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Moscow 's business culture is all about boom and bust. The global financial crisis has hit some parts of Moscow hard, though others barely acknowledge its existence. Virtually all real estate construction projects have been left standing unfinished. The Millionaire Fair this year was muted compared to its previous extravagance. Expatriate life is an unending story of projects going bankrupt; salaries halved; and dreams of quick fortunes being dashed.
Paradoxically, they wouldn't have it any other way. I spoke with one fund manager investing in Russian stocks who lost 90% of his assets over the past year. When I asked him why he just didn't cut his losses -- a standard strategy for anyone working in developed capital markets -- I was quickly dismissed as an overeducated, financial wussy. Everyone who puts money into Russia knows you can lose everything, I was told. In Russia, you gotta take your losses like a man.
And while the Western press focuses on the opportunities in China and India, the expats I met are convinced that Russia has a great future. And this includes those who have worked in places like Shanghai. The biggest surprise? While the Western media strives to define Russia's relationship to the West in purely political terms, I was told most Russian business people ignore politics. They are simply out to get rich.
Objective: Moscow!: "The City of the Id."
Sigmund Freud spoke of the "Id" as:
"the dark, inaccessible part of our personality... we call it a chaos, a cauldron full of seething excitations... It is filled with energy reaching it from the instincts, but it has no organisation, produces no collective will, but only a striving to bring about the satisfaction of the instinctual needs subject to the observance of the pleasure principle."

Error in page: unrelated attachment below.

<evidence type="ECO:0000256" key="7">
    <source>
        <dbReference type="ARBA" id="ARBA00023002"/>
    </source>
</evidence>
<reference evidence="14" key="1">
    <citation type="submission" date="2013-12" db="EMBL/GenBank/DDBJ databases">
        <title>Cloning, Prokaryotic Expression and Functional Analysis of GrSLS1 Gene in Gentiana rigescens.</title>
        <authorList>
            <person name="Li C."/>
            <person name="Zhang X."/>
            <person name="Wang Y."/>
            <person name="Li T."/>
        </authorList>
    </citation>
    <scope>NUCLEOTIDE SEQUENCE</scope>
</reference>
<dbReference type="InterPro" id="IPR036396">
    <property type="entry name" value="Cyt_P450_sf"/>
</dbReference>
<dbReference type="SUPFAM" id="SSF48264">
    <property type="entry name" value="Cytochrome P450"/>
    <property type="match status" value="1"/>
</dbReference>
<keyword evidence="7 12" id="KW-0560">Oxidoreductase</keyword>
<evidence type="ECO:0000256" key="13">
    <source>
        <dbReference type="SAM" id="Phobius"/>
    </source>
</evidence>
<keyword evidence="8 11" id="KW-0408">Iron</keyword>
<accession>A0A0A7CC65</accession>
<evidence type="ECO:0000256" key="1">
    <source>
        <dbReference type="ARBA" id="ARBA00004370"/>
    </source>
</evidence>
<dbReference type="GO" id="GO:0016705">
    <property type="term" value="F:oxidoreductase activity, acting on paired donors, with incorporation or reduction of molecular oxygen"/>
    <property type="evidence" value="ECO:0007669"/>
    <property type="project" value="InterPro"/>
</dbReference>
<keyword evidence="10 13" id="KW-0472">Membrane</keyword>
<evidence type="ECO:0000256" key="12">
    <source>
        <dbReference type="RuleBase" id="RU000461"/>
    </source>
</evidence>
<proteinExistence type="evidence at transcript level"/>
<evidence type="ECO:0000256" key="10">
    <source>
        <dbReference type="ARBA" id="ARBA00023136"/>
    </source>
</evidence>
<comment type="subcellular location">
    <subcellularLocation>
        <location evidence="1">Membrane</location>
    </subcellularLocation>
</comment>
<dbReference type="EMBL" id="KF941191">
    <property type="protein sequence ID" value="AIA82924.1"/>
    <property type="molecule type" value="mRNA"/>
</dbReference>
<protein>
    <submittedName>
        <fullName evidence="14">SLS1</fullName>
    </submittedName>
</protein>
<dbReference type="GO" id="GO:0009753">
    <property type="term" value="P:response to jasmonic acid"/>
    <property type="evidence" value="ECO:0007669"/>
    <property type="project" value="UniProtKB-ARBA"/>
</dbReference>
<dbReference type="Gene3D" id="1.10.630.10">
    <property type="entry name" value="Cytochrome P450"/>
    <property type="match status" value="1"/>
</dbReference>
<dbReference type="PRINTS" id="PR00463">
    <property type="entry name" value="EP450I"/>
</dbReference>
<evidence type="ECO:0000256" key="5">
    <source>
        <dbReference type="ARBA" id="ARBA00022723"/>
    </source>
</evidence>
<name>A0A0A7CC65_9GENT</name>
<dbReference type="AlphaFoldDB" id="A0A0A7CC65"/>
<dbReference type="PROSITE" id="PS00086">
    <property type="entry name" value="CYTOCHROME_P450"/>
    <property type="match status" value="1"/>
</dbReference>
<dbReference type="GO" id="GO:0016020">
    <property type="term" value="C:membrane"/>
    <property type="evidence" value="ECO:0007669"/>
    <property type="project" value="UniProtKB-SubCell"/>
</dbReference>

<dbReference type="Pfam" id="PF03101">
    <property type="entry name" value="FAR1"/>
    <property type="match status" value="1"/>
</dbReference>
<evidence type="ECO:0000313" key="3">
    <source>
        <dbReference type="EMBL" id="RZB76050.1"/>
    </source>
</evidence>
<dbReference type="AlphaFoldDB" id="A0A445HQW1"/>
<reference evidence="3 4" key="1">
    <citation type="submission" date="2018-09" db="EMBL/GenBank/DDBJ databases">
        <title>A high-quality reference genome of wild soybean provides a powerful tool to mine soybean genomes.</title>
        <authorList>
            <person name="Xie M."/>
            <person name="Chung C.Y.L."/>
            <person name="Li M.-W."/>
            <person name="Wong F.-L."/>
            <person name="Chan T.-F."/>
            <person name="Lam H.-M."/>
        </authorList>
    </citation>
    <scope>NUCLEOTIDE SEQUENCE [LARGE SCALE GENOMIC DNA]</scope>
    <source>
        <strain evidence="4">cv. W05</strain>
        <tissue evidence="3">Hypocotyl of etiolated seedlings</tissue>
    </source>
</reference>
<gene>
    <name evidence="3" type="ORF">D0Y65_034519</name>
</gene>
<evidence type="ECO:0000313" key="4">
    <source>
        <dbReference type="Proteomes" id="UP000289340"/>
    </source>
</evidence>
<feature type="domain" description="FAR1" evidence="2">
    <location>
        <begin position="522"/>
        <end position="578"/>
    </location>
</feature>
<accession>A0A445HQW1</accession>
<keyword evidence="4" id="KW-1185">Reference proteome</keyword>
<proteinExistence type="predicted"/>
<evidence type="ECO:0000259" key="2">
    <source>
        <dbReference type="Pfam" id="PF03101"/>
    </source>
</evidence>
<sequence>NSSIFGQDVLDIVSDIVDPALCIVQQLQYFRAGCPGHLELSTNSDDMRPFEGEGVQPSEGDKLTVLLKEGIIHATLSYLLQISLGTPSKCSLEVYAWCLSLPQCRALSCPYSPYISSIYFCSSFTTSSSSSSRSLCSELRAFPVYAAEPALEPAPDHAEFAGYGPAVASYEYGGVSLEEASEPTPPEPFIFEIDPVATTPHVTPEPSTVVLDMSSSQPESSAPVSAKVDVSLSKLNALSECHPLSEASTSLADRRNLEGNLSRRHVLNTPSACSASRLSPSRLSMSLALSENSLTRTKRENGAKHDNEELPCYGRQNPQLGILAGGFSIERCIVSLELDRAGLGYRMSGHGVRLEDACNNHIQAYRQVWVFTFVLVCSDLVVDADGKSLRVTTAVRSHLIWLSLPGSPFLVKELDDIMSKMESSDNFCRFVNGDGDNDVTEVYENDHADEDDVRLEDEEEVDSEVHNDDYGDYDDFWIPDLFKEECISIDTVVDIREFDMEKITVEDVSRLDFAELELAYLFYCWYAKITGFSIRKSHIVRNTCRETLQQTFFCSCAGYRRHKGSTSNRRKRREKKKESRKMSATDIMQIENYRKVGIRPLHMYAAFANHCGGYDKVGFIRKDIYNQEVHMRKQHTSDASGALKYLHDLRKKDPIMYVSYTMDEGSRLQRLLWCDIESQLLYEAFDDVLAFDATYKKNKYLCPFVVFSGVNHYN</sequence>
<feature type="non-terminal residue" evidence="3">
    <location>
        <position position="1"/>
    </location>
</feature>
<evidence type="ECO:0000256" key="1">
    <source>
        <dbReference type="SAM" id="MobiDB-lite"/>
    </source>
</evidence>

The Id is a perfect metaphor for Moscow by night. You'd be hard pressed to find a city that gives better opportunity for expression to man's (and woman's) basic instincts. Russians must smile when Americans describe Las Vegas as " Sin City." If Moscow is the New York Yankees of sin cities, Las Vegas barely plays in the major leagues. Las Vegas is sanitized, homogenized, and pre-packaged "fun." Moscow is rude, rough and relentless.
Like a hormone-driven teenager, Moscow at night is anxious to flash the cash. Moscow nightlife is sophisticated yet boorish, seductive yet repulsive, beautiful but butt-ugly. You've got to be extremely good-looking ("face control") to access the top clubs, like Soho Rooms. Money is the measure of all things. A $200,000 watch trumps a $200,000 education any day. Annoyingly, a growing number of Russians have both. No wonder expats dive into Moscow life with a self-destructive fervor. The endless supply of savvy Slavic beauties dissolves expat marriages quicker than Alka-Seltzer dissolves in soda water.
Wall Street tells you it's the beginning of a new bull market and stocks look great. Don't believe it. The next shockwave is about to hit. Meanwhile, the government is taking money from you to bail out companies "too big to fail." What does that mean to your wealth? And how can you save yourself?
There are moments when you are in Moscow, you never want to leave. But once you do, you may not trust yourself enough to ever go back.
Nicholas A. Vardy Editor, The Global Guru